CANBERRA – Authorities will investigate whether a dead tiger shark caught in a net off an Australian beach killed a surfer, an official said Wednesday.
Nick Slater, 46, was fatally mauled on Tuesday off popular Greenmount Beach on the Gold Coast tourist strip in a rare attack off a beach protected by shark netting.
His death is only the second fatal shark attack at one of Queensland’s 85 beaches that have been protected by nets and drum lines since as early as 1962, the state government said. The first was a 21-year-old swimmer who was mauled by more than one bull shark off a netted beach on North Stradbroke Island, north of the Gold Coast, in 2006.
Queensland Premier Annastacia Palaszczuk said a large tiger shark had been found since Slater's death tangled in a net off Greenmount Beach.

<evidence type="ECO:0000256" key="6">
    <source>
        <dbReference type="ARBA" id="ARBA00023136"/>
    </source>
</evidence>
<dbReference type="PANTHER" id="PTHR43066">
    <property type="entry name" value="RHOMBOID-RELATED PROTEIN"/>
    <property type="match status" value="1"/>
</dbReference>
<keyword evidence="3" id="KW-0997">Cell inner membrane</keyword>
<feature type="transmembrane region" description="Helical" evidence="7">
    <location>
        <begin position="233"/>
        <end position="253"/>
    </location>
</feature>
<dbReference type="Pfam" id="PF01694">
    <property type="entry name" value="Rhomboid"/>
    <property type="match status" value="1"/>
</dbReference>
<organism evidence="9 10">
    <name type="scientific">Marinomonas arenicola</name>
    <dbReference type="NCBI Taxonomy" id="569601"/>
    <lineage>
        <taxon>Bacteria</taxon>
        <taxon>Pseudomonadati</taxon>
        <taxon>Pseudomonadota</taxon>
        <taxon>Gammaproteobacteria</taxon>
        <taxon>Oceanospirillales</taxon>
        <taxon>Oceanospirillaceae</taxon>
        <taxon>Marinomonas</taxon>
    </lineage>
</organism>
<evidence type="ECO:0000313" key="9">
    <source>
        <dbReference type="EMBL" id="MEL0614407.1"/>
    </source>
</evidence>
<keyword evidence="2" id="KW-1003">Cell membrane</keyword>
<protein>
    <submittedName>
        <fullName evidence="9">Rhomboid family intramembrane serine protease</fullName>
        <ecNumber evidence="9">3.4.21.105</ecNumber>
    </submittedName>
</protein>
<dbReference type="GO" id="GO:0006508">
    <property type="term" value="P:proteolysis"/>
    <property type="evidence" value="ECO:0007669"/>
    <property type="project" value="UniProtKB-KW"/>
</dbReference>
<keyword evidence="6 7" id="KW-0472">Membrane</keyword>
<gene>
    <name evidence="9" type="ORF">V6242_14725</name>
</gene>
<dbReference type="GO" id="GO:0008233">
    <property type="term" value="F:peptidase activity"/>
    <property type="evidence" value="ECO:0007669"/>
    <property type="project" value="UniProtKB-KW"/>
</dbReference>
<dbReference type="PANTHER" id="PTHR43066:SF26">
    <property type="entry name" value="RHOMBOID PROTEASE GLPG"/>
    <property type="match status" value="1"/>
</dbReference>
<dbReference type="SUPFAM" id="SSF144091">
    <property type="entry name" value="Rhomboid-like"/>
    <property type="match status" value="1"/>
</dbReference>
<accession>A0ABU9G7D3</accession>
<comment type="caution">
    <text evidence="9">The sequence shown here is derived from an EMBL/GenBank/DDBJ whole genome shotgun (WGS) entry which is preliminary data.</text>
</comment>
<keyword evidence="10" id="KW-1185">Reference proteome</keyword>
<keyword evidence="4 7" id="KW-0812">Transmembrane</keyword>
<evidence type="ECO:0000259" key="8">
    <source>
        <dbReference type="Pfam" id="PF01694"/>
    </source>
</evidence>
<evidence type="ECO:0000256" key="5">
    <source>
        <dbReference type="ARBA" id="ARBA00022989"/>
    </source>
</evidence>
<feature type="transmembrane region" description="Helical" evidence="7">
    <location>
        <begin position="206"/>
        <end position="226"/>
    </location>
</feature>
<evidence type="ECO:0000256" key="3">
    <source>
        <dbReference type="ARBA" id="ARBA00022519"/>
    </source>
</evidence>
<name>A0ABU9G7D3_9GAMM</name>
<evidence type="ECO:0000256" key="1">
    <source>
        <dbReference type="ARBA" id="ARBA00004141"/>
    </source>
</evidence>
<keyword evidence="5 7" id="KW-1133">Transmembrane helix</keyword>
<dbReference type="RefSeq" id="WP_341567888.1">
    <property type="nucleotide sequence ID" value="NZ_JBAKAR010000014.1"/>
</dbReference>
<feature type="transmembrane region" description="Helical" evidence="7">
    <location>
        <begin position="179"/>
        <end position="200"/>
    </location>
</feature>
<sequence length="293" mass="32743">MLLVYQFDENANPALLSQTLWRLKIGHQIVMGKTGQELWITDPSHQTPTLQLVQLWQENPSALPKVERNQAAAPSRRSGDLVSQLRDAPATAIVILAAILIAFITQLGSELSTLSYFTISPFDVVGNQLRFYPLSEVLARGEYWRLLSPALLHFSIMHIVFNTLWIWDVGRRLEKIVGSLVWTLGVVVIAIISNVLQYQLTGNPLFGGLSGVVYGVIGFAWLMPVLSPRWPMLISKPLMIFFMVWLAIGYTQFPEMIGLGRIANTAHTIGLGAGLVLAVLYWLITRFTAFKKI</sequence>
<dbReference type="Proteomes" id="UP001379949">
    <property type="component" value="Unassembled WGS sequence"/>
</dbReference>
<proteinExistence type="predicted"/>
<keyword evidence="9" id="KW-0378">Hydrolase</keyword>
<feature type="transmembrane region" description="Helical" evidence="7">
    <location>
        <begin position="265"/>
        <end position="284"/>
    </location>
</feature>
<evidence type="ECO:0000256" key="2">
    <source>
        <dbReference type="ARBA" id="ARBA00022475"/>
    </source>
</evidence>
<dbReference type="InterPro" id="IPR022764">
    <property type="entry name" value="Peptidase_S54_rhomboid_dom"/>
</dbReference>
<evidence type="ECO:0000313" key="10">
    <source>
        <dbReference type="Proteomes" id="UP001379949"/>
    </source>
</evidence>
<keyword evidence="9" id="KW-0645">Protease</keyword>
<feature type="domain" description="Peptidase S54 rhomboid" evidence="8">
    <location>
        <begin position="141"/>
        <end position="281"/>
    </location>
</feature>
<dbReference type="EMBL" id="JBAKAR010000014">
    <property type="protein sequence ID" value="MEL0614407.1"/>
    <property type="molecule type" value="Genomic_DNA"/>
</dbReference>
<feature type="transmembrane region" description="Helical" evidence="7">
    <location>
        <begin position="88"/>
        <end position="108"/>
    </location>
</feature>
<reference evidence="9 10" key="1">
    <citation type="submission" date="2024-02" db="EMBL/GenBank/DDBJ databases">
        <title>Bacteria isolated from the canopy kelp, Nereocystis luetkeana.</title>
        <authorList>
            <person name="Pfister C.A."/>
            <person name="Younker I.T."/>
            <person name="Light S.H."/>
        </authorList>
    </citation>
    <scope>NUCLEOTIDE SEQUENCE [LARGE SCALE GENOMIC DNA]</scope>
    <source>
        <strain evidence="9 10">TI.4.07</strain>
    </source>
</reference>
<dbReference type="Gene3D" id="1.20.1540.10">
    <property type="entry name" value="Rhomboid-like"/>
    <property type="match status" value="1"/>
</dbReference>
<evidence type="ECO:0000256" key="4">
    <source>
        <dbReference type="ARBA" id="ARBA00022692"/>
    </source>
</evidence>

“Further investigations will be conducted to discover if there is any link between it and the fatal attack,” Palaszczuk told state Parliament.
Before nets were put in place, the last fatal shark attack off a Gold Coast beach — 24 of which are now netted — was in 1958.
Shark nets are suspended from floats and run parallel to beaches. They are 186 meters (610 feet) long and 6 meters (20 feet) deep. Sharks can swim under the nets and around their ends.
A Senate inquiry in 2017 found that Queensland shark nets create more harm than good. The Senate committee said nets give beachgoers a false sense of security while entangling and killing protected marine species including whales and turtles.